Rachael’s Thoughts on Parshat Vayeshev

In this week’s Torah portion, Vayeshev, we read the familiar story of Joseph and his brothers — drama and plot lines weaving themselves into one of the most complex stories of sibling rivalry in any of our texts.  Jacob favours Joseph, and consequently his brothers hate him.  They plot to kill Joseph, and ultimately compromise by selling him into slavery.  How did Jacob not see it coming?

Even more astounding is that the Torah shows us Jacob as a man with a shrewd understanding of people.  He managed his father-in-law, Lavan, even though Lavan himself was very shrewd.  Jacob understood how to reconcile with his twin, Esau, despite decades of estrangement and resentment.  Jacob knows how families function, so what blinded him to the problems he was setting up with his own children?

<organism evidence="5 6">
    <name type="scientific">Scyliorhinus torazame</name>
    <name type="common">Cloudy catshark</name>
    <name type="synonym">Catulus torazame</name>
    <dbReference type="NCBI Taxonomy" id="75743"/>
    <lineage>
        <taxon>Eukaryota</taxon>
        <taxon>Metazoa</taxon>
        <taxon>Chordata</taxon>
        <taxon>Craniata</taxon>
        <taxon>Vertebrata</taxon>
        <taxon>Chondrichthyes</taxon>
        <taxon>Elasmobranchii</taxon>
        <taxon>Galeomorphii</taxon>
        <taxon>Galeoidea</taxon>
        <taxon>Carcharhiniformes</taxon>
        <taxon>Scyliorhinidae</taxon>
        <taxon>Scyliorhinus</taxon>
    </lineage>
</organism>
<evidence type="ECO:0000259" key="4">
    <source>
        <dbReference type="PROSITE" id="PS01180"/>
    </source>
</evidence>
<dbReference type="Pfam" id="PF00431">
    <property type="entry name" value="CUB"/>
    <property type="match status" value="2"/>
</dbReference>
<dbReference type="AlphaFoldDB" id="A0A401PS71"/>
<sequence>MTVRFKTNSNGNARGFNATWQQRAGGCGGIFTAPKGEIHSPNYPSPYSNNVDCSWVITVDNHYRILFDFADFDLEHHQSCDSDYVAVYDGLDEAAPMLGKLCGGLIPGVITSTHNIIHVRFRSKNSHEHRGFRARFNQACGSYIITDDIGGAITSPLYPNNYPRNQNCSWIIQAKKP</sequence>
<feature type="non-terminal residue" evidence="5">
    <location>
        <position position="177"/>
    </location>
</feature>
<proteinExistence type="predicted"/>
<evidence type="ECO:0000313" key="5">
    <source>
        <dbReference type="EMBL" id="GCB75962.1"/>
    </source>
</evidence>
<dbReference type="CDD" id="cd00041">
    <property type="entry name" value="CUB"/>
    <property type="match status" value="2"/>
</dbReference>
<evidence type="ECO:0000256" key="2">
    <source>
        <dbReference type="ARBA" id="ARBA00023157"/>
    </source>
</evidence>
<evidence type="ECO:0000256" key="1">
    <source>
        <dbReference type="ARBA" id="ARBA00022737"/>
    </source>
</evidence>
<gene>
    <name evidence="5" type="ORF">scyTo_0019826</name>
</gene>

There’s a midrash that speaks of the connection between Jacob and Joseph.  It tells us a small detail that unlocks everything.  Apparently, Joseph looked exactly like his mother, Rachel.  Jacob had one true love in his life, the matriarch Rachel, who died in childbirth years before.  There was only one way for Jacob to ever see Rachel’s face again and that was to look at Joseph.  Rachel was Jacob’s blind spot and Joseph paid the price.

The problem here is that Jacob looks at his son and sees the past, he sees the love he had, the love he lost.  When a parent looks at their child they should see the future that is to unfold, and Jacob is unable to do that.  Because Jacob can only see the past, he unknowingly causes the painful future they will all face.

The Jewish world we bring to our children should be an anchor for them, never a burden.  The legacy of Judaism opens a world of spirituality and wonder for our children.  Jacob couldn’t see it, and we all learn from him to carry Jewish history with us, but always seek the beauty of future moments. 

I’d like to wish everyone a sweet and peaceful Shabbat –our Jewish time to regroup, rest, and reinvigorate.

Shabbat shalom,


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